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Sunday, October 05, 2014

Blessed WILLIAM HARTLEY, Priest, 1588



BORN in the Diocese of Lichfield and brought up a Protestant, he became Chaplain and Fellow of St. John's College, Oxford, but was removed from that part by Tobie Matthew 

(ironically whose son, also Tobie became a priest), the president, on suspicion of his Catholic tendencies. 

He then went to Rheims, was reconciled, ordained, and returned to the English Mission in 1580.

Within a twelvemonth of his arrival he was arrested, in the house of Lady Stonor, and imprisoned in the Tower. In 1585, after five years' imprisonment, he, with some twenty other priests, was sent into banishment, but his zeal for souls drove him back to England, though he knew death awaited him. He laboured again amidst good report and evil report, the heretics having pretended that he had apostatised, and he converted, amongst others, a Captain Cripps, a well-known personage at that time, who subsequently entered the service of the King of Spain. Father Hartley was carried to execution with John Hewitt, who was hanged at Mile's End Green, with Robert Sutton, who suffered at Clerkenwell, and was himself finally executed at Shoreditch, having refused to ask for the Queen's forgiveness, since his priesthood had been his only offence. His mother was present at his passion, and rejoiced exceedingly that she had brought forth a son to glorify God by such a death.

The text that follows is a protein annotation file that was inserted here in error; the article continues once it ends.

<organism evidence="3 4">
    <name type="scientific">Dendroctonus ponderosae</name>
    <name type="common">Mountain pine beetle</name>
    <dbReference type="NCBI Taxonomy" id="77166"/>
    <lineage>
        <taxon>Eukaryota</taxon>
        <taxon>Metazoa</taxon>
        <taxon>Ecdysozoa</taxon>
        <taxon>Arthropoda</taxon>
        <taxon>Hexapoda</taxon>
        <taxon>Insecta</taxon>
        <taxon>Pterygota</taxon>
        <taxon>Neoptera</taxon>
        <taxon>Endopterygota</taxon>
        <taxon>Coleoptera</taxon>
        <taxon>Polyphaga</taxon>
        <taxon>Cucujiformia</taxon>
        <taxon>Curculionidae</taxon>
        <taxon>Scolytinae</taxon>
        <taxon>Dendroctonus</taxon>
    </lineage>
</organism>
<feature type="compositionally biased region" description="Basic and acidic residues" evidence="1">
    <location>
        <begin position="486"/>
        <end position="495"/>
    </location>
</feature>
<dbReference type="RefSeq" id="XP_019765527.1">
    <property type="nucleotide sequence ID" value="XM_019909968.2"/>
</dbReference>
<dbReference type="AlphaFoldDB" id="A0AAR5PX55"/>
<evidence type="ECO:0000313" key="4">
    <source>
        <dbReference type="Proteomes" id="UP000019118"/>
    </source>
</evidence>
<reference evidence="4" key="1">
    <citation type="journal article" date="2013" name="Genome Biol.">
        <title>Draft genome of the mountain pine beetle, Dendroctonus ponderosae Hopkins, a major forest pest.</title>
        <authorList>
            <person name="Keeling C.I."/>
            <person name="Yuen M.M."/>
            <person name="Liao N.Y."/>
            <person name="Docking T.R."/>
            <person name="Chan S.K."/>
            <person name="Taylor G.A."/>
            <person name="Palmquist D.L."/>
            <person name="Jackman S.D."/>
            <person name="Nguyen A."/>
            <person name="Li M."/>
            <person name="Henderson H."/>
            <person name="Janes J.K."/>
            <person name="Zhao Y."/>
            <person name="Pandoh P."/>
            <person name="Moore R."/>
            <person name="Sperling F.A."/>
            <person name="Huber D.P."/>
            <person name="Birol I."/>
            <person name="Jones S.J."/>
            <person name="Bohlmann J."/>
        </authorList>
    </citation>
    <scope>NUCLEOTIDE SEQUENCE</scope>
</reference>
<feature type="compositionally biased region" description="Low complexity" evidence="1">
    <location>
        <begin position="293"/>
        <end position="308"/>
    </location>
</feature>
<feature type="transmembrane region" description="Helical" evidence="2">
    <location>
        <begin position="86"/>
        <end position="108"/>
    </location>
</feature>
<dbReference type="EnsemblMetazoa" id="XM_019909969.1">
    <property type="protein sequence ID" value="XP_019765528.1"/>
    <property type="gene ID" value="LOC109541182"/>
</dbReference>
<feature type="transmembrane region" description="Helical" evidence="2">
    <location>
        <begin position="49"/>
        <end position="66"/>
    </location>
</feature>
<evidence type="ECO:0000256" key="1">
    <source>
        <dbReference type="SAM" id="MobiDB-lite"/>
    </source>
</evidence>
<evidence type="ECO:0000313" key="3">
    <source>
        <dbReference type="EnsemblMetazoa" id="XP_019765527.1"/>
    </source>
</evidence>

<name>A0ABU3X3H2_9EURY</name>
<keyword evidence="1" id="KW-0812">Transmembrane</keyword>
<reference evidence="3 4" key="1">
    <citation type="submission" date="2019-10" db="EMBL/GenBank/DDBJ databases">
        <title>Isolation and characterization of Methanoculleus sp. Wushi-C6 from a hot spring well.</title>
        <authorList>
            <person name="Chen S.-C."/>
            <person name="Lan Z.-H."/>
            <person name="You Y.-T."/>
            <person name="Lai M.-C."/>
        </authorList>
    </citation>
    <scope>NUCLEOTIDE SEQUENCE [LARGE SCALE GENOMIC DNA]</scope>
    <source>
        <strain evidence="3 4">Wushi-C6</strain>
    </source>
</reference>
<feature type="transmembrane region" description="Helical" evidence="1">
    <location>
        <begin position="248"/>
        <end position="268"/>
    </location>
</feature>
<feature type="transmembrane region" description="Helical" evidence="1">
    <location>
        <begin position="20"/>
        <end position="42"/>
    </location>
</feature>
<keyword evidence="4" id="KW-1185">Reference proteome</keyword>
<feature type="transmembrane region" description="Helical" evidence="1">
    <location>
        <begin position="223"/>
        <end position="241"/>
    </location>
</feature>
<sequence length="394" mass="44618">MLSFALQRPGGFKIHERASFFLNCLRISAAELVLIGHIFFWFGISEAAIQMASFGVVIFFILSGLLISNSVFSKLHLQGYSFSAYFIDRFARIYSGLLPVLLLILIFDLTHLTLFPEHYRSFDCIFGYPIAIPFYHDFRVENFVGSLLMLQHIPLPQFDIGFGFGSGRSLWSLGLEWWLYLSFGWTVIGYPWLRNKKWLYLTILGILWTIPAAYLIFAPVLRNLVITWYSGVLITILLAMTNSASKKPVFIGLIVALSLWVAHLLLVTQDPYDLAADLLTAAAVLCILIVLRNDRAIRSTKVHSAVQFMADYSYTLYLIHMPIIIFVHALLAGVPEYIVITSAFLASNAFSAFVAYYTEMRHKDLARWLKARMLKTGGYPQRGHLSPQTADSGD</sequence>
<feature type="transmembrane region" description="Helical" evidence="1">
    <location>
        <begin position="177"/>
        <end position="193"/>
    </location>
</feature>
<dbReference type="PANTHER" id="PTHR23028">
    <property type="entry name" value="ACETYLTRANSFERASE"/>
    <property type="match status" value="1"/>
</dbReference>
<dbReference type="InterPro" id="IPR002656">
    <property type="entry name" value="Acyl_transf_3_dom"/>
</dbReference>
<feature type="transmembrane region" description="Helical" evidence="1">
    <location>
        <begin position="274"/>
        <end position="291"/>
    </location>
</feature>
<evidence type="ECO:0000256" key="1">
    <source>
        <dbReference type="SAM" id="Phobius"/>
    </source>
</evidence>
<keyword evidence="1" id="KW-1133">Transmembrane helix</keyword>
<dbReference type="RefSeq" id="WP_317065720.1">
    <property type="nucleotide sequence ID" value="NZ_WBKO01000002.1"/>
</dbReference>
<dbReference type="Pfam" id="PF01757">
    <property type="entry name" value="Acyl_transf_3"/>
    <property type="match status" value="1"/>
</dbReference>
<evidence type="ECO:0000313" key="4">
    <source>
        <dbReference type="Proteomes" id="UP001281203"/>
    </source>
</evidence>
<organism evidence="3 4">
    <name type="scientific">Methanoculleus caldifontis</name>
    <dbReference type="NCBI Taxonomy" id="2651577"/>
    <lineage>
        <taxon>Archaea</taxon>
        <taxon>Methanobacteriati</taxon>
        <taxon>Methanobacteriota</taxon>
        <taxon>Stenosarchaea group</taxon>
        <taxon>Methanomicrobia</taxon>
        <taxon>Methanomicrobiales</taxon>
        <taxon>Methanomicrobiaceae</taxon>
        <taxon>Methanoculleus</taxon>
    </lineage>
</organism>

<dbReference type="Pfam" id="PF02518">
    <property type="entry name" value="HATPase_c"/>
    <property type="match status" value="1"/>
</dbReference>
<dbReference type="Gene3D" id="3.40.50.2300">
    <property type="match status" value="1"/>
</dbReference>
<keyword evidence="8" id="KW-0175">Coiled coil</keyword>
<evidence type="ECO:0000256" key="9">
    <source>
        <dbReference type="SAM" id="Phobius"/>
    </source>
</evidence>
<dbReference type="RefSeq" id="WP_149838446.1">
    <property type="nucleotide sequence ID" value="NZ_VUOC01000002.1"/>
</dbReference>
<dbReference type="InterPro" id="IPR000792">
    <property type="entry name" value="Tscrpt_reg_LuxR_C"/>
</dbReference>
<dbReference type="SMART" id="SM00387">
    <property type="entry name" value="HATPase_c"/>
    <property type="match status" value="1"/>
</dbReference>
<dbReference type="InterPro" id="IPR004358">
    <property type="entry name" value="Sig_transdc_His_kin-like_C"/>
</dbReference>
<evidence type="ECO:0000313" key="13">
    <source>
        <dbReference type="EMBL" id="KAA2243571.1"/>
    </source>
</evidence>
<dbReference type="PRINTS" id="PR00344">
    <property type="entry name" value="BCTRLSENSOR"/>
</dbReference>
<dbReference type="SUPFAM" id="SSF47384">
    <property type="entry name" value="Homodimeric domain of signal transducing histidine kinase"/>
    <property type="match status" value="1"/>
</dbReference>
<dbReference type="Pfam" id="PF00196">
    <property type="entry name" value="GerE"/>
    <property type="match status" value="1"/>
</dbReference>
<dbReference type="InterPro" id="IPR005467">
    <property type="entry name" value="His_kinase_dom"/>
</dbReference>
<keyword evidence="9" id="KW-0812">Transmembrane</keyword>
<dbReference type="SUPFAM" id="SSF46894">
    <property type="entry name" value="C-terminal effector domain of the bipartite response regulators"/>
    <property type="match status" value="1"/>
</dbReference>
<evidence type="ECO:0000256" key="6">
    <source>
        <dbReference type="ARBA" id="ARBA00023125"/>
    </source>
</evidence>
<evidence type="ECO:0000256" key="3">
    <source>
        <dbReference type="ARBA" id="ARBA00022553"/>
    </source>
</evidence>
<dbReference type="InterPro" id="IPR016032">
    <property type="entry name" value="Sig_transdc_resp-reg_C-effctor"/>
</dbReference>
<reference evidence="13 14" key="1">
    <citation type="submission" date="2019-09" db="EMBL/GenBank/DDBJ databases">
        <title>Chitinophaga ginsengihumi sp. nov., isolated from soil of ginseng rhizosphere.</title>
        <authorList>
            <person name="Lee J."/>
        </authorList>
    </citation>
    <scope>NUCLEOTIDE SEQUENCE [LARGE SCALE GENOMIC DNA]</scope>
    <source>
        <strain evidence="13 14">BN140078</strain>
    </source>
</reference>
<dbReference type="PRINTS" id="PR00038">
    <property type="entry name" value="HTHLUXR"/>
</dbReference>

"There stood by the cross of Jesus His mother."—JOHN xix. 25.

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